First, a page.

The backside of this picture postcard has “Monday, Oct 25, 1948” penciled in script, so we’re guessing that this view of the Southern Pacific Railroad’s yard is from the mid to late 1940s.

The caption under the photo on the postcard reads “Southern Pacific Railway Yards and Shops, Tracy, California.”

If you’re looking at this photograph today, imagine yourself on the roof of the Tracy Transit Center, facing toward the new-fangled overpass that just opened, taking 11th Street over the Union Pacific tracks. From your perch, if it was 1948, you’d see the two big water tanks by the “second” roundhouse on the right. Just right of center, the “first” roundhouse is just beyond the left-most water tower.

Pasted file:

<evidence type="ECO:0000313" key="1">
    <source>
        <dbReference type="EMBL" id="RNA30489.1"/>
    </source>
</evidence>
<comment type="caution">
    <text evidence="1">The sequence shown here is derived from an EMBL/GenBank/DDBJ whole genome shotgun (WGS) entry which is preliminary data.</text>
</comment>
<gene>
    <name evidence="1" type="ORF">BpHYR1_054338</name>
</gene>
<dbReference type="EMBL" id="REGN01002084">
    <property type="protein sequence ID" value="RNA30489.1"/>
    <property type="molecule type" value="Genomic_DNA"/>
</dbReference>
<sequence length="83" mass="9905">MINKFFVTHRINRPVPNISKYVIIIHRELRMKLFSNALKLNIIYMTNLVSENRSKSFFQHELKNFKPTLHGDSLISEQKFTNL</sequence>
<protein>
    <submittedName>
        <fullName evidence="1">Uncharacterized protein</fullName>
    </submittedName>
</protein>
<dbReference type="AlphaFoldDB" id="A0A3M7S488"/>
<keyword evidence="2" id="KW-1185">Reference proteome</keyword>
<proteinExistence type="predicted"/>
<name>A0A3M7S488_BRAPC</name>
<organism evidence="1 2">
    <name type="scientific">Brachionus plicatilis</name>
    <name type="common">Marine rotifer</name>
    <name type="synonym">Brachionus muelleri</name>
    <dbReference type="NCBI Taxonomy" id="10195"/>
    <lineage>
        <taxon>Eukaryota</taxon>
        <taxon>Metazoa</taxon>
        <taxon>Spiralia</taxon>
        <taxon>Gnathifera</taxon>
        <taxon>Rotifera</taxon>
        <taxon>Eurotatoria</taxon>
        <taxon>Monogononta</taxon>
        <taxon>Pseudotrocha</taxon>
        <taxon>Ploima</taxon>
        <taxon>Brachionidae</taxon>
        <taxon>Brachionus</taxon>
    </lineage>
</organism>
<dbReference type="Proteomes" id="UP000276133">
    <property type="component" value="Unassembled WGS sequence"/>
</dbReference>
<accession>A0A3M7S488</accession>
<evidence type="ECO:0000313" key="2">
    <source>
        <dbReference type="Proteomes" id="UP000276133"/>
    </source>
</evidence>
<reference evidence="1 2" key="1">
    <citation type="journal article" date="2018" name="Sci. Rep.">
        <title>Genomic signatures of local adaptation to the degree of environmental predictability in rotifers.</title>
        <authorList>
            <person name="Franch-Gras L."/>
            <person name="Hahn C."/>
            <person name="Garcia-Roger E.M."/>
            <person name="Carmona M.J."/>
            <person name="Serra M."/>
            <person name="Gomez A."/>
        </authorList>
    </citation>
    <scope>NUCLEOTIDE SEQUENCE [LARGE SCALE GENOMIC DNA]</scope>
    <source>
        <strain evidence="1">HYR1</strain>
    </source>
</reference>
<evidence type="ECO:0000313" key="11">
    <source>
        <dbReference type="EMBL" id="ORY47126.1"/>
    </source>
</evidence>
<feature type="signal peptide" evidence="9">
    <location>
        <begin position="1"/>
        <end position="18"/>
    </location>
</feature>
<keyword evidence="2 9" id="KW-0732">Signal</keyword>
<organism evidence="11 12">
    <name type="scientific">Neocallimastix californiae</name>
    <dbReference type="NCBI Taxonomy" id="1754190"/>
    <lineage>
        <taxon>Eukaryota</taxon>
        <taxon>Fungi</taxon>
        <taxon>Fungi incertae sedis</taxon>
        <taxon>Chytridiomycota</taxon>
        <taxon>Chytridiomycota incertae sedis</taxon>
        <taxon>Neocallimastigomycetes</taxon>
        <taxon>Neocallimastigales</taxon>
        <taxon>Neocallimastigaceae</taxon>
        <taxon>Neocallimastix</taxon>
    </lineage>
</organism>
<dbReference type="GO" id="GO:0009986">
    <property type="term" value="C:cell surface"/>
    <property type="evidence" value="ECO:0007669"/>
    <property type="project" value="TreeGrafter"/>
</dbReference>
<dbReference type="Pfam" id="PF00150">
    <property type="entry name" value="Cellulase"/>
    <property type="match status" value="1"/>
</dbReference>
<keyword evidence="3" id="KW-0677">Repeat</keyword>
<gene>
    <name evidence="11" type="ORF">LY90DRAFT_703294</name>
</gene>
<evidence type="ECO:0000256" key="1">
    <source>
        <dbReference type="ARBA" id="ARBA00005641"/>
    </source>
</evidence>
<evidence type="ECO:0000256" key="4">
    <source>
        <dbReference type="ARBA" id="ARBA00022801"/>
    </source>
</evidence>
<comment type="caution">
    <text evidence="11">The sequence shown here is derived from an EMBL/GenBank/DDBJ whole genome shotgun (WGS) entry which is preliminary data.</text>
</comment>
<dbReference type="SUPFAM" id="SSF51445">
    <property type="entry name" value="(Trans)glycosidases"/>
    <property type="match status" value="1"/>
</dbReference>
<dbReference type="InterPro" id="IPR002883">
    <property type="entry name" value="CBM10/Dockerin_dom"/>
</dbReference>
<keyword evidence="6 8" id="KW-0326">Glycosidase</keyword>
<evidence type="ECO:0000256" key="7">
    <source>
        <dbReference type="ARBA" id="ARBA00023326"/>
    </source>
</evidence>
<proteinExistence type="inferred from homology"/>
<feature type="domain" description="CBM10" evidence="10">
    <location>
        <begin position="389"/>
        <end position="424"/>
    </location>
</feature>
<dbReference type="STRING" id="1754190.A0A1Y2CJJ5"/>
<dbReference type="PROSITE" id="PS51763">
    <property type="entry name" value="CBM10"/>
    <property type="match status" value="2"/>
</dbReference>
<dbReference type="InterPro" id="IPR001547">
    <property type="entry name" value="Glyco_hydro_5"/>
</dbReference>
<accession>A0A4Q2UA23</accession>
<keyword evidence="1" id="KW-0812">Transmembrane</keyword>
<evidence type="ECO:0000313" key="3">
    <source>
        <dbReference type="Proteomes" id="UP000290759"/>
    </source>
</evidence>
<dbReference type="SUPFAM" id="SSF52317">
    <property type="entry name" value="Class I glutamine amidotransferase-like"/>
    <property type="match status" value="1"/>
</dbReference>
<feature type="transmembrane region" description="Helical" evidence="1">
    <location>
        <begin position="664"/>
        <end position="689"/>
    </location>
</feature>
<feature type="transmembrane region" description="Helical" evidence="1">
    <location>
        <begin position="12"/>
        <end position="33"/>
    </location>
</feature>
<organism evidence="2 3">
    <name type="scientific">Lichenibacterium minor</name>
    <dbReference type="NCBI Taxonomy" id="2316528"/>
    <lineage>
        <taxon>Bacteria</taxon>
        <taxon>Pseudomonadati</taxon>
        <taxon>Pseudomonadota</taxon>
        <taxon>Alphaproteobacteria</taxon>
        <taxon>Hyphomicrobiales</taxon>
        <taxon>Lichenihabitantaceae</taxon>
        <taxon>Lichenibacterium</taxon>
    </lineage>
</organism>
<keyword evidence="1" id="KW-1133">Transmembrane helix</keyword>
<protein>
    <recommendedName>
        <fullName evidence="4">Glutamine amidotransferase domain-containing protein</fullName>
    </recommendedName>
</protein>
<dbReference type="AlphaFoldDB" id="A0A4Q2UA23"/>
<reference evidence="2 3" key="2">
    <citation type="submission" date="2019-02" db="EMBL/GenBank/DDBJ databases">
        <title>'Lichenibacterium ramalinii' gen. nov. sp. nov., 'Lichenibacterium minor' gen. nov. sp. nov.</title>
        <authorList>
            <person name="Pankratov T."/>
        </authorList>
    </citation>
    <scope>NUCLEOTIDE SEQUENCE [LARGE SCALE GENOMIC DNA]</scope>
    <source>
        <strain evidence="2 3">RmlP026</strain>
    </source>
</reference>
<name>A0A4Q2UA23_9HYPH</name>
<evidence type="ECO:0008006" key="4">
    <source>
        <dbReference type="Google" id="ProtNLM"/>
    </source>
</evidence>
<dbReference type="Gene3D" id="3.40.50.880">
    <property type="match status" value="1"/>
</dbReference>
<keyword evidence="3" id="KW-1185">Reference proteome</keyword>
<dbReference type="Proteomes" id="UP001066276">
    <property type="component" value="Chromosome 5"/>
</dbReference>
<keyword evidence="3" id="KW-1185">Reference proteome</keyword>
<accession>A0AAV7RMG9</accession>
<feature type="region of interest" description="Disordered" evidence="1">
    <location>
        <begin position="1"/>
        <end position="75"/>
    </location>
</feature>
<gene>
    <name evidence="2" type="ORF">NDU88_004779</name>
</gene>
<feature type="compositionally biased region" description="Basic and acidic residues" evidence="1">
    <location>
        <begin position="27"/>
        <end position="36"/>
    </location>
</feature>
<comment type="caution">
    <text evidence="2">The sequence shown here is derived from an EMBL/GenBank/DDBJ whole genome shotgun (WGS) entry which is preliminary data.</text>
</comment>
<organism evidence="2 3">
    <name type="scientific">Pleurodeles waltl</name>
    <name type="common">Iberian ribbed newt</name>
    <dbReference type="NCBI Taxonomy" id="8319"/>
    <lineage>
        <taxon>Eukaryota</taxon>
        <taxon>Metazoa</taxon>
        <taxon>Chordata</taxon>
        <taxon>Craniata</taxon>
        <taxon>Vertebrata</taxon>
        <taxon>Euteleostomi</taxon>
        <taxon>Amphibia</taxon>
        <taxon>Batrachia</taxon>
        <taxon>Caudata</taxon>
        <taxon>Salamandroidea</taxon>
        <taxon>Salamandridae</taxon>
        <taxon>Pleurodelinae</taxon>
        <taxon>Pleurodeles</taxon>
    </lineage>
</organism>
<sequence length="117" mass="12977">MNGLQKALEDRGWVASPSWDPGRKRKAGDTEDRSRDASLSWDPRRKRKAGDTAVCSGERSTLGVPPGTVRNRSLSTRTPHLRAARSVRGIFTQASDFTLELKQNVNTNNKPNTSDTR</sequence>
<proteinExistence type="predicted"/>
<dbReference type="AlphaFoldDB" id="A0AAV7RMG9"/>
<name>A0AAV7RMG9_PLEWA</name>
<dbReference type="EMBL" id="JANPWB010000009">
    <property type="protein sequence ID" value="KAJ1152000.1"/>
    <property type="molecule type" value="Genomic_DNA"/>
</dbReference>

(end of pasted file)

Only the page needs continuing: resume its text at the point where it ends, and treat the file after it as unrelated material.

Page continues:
In the foreground is a string of heavyweight passenger cars, which may (or may not) be painted in SP Daylight colors, and may (or may not) be headed to Lathrop as part of the Sacramento Daylight.

The curve of track at far right is the fabled “Brewery Spur,” which remains in place today and curls along the backside of Tracy, crossing Schulte Road behind Fry Memorial Chapel on its way to butt-ending near Valpico Road.

The card was manufactured by Wayne Paper and Printing of Fort Wayne, Indiana.

Here’s an “opposite” view of the same scene, taken from the turntable, between the two roundhouses, probably from the early 1950s:

SP Tracy Turntable (Photo, Circa Early 1950s)

A view of the SP’s Tracy turntable, looking between the old roundhouses.

Photos from the Railtown Tracy Collection, courtesy of David Jackson.